MINNEAPOLIS (FOX 9) - The state called witnesses and experts to the stand Wednesday to testify in the trial of Derek Chauvin, the former Minneapolis police officer charged in the death of George Floyd.
Chauvin is charged with third-degree murder, second-degree murder and second-degree manslaughter in Floyd’s death last May. The trial is being broadcast live, gavel to gavel, on FOX 9 and streaming live at fox9.com/live.
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Here are the witnesses who testified on Wednesday:
- Sgt. Jody Stiger, the prosecution's use of force expert who works for the Los Angeles Police Department. He testified about the police tactics surrounding Floyd's deadly arrest.
- Special Agent James Reyerson of Minnesota Bureau of Criminal Apprehension. He investigates use of force cases and was the lead investigator on the case.
- McKenzie Anderson, a forensic scientist for the Minnesota Bureau of Criminal Apprehension. She was the crime scene lead and processed the evidence found in the vehicles involved in the case.
- Breahna Giles, a forensic scientist for the Minnesota Bureau of Criminal Apprehension. She tested the pills found in the vehicles.
- Susan Neith, forensic chemist at NMS Labs in Pennsylvania. She tested the makeup of the pills found in the vehicles.
Prosecution's use of force expert resumes testimony
The state’s use of force expert, Sgt. Jody Stiger of the Los Angeles Police Department, returned to the stand Wednesday morning after Hennepin County Judge Peter Cahill ended court early during his testimony Tuesday afternoon.
Stiger said he analyzed the video and determined Floyd was restrained for nine minutes and 29 seconds, during which Chauvin's knee restraint did not change.
Stiger also pointed out a moment where Chauvin used a pain compliance technique on Floyd where he squeezed Floyd's handcuffed hand in an effort to get him to comply to commands.
Stiger testifed that force should not have been used on Floyd while he was in the prone position, handcuffed and not resisting.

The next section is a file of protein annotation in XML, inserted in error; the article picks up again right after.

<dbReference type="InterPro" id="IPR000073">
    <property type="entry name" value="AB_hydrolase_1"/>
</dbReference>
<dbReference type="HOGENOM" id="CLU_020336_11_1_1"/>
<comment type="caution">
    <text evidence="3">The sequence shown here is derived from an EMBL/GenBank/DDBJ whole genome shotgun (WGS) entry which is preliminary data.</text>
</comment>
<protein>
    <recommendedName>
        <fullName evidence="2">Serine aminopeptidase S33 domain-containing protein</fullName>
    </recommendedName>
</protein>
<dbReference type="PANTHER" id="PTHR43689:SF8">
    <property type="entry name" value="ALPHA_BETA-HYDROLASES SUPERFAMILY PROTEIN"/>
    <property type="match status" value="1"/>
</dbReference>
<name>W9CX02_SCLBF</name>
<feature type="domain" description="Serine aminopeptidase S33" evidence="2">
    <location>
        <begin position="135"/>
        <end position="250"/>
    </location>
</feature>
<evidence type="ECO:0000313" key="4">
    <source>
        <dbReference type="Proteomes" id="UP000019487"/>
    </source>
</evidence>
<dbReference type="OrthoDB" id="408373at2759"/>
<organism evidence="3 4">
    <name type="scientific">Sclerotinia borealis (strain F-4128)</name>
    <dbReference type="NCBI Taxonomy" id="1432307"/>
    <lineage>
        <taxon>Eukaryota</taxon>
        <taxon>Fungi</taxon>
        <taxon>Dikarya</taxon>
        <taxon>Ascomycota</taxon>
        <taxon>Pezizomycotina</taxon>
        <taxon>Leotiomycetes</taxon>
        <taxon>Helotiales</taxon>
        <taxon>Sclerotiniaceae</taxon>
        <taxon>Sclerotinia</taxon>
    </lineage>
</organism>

"My opinion is no force should have been used once he was in that position," Stiger said.
Stiger said in his analysis he did not see the crowd of bystanders as a threat because they were "merely filming" and the shouting was mostly of "their concern for Mr. Floyd." He said he didn't see anyone throw anything or attack the officers.
Nelson asks if Floyd said "I ate too many drugs" during arrest
During cross examination, defense attorney Eric Nelson played a short clip from Kueng's body worn camera during the arrest and asked Stiger if he can hear Floyd say, "I ate too many drugs."
After playing the video a few times, Stiger said he can't make out what Floyd is saying.
The audio is difficult to decipher due to background noise.
When Nelson showed Reyerson the clip and asked him if he could hear Floyd's drug comment, Reyerson agreed he could hear it.
However, during redirect the prosecution played a longer version of the clip. After listening to more context, Reyerson said he thinks Floyd said, "I ain't do no drugs."
Discussion over Chauvin's knee placement
Nelson confirmed with Stiger that using a knee on the back of a subject's neck area, the trapezius, is standard police practice. However, Stiger said training indicates even if the person is resisting, the officer should eventually change the subject's position.
"In most cases however especially in last 20 years, once you handcuff them, you still want to put them in a side recovery position," said Stiger.